Video by Nel Shelby Productions
When The Joffrey Ballet asked if I was willing to go to Chicago for three days to photograph their dancers for their 2013-2014 season brochure, I was thrilled. Arranging the photo shoot to fit the dancers' schedules was so tight, there was only one week to make it work for all of us. It just so happened that was the week Hurricane Sandy was rolling into New York City.
The night before my wife Nel, daughter Gracie and I were supposed to fly to Chicago, all the flights were cancelled. There wasn't any chance of rescheduling the shoot. So we piled our cameras in the car, quickly prepped for the 13-hour drive and hit the road before the rain. I'm so glad we did.
I brought my assistant Whitney Browne with me from NYC, because working together as a team helps get things right so much faster. We discussed ahead of time the looks we were going for in terms of lighting and backdrop, and we were able to order the equipment to get the set ready. I brought my cameras and rented everything else locally. The rental company made things super easy for us as they delivered everything right to us. And they delivered for FREE which is unheard of in NYC. That was an added bonus!
Joffrey gave me two days to work five different setups with the dancers, which was great. We scheduled three-hour time slots for each of the five performance programs, starting with Romeo & Juliet. The dancers arrived early to have hair, make-up and costumes ready for shooting. Each three-hour shoot ends up resulting in 1-3 final photographs that get used in the brochure and other marketing materials.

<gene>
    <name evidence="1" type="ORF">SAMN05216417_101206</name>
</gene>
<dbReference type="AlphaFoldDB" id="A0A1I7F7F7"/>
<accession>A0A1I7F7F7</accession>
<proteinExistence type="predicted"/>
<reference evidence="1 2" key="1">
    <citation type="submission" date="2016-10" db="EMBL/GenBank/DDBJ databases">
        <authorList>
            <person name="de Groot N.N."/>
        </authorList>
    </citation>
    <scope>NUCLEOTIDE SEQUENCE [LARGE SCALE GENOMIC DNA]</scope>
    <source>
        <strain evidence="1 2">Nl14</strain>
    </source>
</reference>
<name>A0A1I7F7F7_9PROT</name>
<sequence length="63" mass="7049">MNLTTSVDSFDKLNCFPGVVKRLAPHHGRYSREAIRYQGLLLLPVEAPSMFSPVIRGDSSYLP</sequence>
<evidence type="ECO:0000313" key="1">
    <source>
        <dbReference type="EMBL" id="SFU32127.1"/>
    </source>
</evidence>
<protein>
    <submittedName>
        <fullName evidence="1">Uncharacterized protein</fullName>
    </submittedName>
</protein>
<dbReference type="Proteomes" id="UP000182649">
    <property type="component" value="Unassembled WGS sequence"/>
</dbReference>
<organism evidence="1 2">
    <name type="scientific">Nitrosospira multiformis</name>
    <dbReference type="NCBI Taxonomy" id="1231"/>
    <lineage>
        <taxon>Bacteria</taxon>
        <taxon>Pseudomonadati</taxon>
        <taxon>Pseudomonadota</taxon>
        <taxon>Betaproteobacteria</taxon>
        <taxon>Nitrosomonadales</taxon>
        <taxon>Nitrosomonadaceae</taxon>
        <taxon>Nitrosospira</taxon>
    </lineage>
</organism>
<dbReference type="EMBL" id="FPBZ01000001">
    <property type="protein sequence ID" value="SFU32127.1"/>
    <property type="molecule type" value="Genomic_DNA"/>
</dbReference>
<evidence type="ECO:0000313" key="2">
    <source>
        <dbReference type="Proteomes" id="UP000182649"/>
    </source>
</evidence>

Ashley C. Wheater, the Artistic Director, myself, the creative team, and sometimes, the dancers all bring ideas to the table. So it's good to have a few hours to work out different kinds of scenarios. It's always good to leave room to improve on different poses and movements and room for spontaneity, too.
Once the photo shoot is complete, I made selections and worked on the images in a post-production process that involved some "clean up," making sure all the images were consistent in color, contrast, exposure, etc. I played with some creative cropping on a few of the final photographs, and then I delivered them to Joffrey.
From there, The Joffrey's creative staff go through their selection process and turn the images over to their internal graphics department to create the brochure and overall graphic design concepts. I had no part in that process, but I was pleasantly surprised to see the gorgeous layouts that they made. I was proud of what we did together.
See the full finished season brochure on my blog.
This post was originally published on 4dancers.org.
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